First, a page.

Chrysocolla with Quartz (#33)

Blue chrysocolla coated by drusy quartz in vugs.
North America Bagdad, Gila County, Arizona, USA 7" x 5 ½" x 4"

 

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Remember the definition of "mineral" in Learn More for the introductory screen? It required, among other things, that a mineral have a definite (not necessarily fixed) composition and a fixed arrangement of atoms (i.e., a crystal structure). Are there exceptions to these rules? Well, perhaps. There are a few minerals that, over the years, have consistently been described as "amorphous," literally meaning "without form." Such minerals have no regular and fixed arrangement of atoms, but they have been considered minerals for so long that most mineralogists are content to simply call them amorphous minerals - an oxymoron, perhaps, but a useful one. See Learn More for Specimen #82 for another amorphous mineral.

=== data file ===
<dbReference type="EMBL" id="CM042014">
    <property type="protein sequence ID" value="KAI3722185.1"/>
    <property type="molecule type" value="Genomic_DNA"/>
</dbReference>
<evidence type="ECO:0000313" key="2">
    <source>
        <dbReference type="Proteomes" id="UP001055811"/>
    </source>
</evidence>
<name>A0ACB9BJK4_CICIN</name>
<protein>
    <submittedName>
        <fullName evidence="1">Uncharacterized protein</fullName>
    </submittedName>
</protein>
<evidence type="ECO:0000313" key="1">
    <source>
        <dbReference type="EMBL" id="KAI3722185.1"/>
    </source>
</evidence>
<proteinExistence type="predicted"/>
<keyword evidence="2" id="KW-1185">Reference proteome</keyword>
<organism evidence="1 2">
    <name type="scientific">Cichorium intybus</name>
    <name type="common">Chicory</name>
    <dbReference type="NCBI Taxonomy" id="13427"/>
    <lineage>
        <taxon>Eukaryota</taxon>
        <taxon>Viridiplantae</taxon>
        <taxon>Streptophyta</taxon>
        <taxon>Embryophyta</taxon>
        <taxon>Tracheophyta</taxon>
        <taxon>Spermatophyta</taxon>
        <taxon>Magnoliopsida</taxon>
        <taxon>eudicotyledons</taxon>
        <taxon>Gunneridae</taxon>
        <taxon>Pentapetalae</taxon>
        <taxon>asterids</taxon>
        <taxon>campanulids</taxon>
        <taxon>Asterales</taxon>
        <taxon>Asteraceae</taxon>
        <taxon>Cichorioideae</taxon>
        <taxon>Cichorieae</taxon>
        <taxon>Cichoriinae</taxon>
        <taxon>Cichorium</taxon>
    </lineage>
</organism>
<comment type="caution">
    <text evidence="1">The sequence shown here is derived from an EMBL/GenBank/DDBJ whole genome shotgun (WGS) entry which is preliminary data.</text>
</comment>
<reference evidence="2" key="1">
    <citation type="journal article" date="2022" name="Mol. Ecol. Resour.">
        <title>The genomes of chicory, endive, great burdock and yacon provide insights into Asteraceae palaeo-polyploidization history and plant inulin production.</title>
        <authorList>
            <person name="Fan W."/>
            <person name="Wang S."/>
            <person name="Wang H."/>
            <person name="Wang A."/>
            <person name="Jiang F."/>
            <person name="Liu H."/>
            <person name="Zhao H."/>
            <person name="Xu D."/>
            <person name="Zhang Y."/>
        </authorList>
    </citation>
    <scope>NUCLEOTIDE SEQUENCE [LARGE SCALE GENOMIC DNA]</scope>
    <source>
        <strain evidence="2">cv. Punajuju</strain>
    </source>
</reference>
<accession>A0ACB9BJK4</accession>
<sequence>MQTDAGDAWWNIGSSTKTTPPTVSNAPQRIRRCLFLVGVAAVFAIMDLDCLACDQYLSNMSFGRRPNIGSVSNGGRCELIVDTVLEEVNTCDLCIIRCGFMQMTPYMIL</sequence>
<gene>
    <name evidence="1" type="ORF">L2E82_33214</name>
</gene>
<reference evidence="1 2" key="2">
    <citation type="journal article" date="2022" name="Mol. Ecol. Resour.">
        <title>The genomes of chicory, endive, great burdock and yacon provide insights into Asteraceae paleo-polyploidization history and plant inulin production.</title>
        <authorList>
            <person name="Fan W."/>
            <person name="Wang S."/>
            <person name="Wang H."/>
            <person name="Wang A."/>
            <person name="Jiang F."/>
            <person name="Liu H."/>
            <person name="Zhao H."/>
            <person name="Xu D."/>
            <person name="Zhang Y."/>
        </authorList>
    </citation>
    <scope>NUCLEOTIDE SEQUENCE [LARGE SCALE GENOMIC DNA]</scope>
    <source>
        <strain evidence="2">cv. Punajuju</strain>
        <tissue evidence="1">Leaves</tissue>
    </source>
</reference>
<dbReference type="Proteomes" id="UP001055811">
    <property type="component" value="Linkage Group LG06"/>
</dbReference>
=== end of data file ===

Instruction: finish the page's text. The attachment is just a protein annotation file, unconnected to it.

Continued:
One of the most important methods for investigating the crystal structures of minerals (and synthetic crystalline compounds, as well} is X-ray diffraction. This is not the place to expound on X-ray diffraction, but for crystalline materials it yields data that allow the determination of such things as the unit cell dimensions and arrangement of atoms. Xray diffraction patterns of chrysocolla are essentially featureless, indicating either that there is no regular arrangement of atoms, or that the crystals are so incredibly tiny that the crystal structure is incapable of yielding coherent diffraction results.

Don't be fooled by the absence of visible crystals, though. Many minerals with very clearly defined crystal structures sometimes adopt a rounded or massive habit with no visible crystals, so that trait does not make a mineral amorphous. A recent study suggests that chrysocolla is a mixture of two micro-crystalline minerals - perhaps, but the jury (i.e., the scientific community) has not returned a verdict on that. Just remember: Every rule has exceptions, and "amorphous minerals" are exceptions.